CJ Stander backs Johan Erasmus as Anthony Foley laments 'restrictions'
"The name seems to change every week just before I come into the media session," smiles Munster's jovial captain CJ Stander. "Last time it was Paul O'Connell!"
The story may have moved on a tad since then, with the name of Stander's South African counterpart Johan Erasmus, emerging as the most concrete applicant for the newly created director of rugby post.
Yet there have been other names mentioned, from White to Lancaster and Kidney to Blackadder.
It is not yet reached the stage where Baldrick has entered the fray but, for certain, flagging Munster certainly need more than merely a cunning plan to begin the task of re-asserting their former eminence.
Current head coach Anthony Foley reiterated the manifold issues that serve as obvious stumbling blocks, such as player identification, finance, recruitment, finance, the slow decline of the AIL.
Oh, and did we mention finance?
Then again, these issues were always lurking in the background even when Munster ruled Europe a decade ago - "winning silverware can cover a multitude," noted Foley darkly, but correctly, yesterday.
And so, while the calibre of player obviously pales in comparison with those 2006 and 2008 outfits, it becomes more important than ever to not only have the right people in place but doing the right job.
Foley wasn't allowed to do that until now, spreading himself too thin while dissipating his best traits; a new man can help take a load off and, while it is hoped the fresh help can reinvigorate a fitful recruitment policy, the introduction of a new voice can only help.
Especially a voice that can contradict, cajole and contend all at once.
"I'd like a fella that has his own opinion, backs his own opinion and listens to others," says Foley, when asked about what kind of person he would like to work with. "I think that's always good.
"You have to have a challenging environment, where you get challenged every week. It's about not being overly sensitive, because everything changes."
Cynics will argue that the last person to present such a challenging coaching environment, Rob Penney, was effectively coursed out of town; many of the current players will admit that they weren't ready for the type of cultural revolution already instigated here in provincial rugby by Joe Schmidt and Pat Lam.
According to Stander, Erasmus will offer something similar to Penney but, Munster hope, delivered differently.
A new approach to how the game is played is certainly what Munster need - whether it is what they want could be an entirely different matter.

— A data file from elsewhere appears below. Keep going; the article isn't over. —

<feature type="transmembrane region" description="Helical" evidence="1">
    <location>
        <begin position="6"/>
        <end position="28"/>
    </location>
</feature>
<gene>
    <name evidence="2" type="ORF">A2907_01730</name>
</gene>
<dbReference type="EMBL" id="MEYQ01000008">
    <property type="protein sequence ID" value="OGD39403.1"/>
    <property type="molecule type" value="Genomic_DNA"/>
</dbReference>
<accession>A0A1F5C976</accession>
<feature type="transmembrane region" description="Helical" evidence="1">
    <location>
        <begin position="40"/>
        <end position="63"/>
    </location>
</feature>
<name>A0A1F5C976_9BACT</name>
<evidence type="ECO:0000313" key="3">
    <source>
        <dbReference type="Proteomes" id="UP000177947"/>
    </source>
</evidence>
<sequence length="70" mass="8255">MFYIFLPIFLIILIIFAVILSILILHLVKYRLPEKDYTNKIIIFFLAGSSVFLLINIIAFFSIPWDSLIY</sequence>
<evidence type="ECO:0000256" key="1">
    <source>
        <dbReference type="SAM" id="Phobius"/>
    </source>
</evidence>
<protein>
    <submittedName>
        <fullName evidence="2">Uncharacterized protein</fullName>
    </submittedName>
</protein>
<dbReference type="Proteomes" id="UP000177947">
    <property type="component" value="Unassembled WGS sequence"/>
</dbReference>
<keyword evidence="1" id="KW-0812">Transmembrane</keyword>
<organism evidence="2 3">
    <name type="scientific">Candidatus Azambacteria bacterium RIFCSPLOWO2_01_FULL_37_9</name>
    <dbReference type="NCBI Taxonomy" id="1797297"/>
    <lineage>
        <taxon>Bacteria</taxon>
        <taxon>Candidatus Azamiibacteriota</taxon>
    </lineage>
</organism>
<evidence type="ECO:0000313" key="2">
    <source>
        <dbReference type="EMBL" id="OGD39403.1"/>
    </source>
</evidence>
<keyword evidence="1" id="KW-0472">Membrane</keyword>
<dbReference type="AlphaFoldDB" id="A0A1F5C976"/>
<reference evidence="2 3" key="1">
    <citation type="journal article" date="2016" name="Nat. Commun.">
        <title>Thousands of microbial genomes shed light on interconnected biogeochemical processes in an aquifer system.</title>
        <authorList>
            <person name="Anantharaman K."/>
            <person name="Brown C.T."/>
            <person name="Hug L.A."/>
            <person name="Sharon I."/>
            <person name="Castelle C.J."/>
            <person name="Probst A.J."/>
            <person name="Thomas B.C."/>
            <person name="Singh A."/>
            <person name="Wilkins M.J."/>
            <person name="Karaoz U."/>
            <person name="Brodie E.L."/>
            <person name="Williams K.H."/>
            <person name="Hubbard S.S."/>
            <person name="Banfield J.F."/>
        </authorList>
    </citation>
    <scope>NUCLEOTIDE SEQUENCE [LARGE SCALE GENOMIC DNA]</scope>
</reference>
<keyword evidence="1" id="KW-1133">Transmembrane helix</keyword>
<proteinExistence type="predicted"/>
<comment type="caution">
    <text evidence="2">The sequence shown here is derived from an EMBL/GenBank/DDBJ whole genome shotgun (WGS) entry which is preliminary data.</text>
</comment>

"Munster have always had a certain style and if the new guy can mix in a different style, that may get results," offers Stander. "But when you make a decision you need to stick with it. You can't chop and change.
"And you need to play a style that fits your players, if you don't do that, it will be difficult. But you need to stick with it. People think it may not work now but if we transfer from training to the pitch, it will work.
"I know Johan, yeah, I worked with him a few times. He's a good guy, he has played for the Springboks. He is a good coach, he will bring something different whatever happens.
"He worked with the Cheetahs, he will bring a type of game that is a bit more open. He has always got something up his sleeve, so it will be interesting to see what happens if he signs and what he can bring."
Munster may not have been down this particular road before but they have started a similar journey in the recent past; the Penney experience ended up being a curate's egg affair and, arguably, handicapped them sufficiently enough to end up being pretty much back where they started.
And many of the same obstacles remain.
"The European rugby landscape has changed with money," says Foley. "Recruitment is massive. You have to recruit, we've obviously got limited positions that we can recruit in and you need to be all over that,.
"We've been lucky and unlucky in some respects in our recruitment. Going forward, you need to look at where the next players come from. The other side of it is because you're so restricted in your academy structure, your identification of underage players needs to be through the roof because you need to look internally to replace and build your squads.
"Then you look at where most of the current crop of elder players would have come from is in the AIL. . . the AIL has dwindled, particularly in the last few years and particularly in around some of the Munster clubs. . . you have that to challenge where do your next crop of up and coming players ply their trade and where do they get their experience from?
"There's a lot of things that a hands-on coach can't really affect. Hopefully, somebody can come in and have a different view on it. Sometimes what you know is what your environment has been so maybe there's another way of doing the exact same thing."
Munster need a quick fix but the mammoth nature of the task facing the organisation renders a quick fix nigh on impossible.
Those lucrative currencies in sport, time and patience, are not always in vast supply.
"If you're going to compete with teams that can buy whoever they want," adds Foley, "that aren't restricted by contracts or foreign players that they can play on the pitch, then you need to be either very lucky or damn good at your job."
Whoever prompts the 'smart boy wanted' poster to be taken down from the Thomond Park window will have his work cut out, it seems.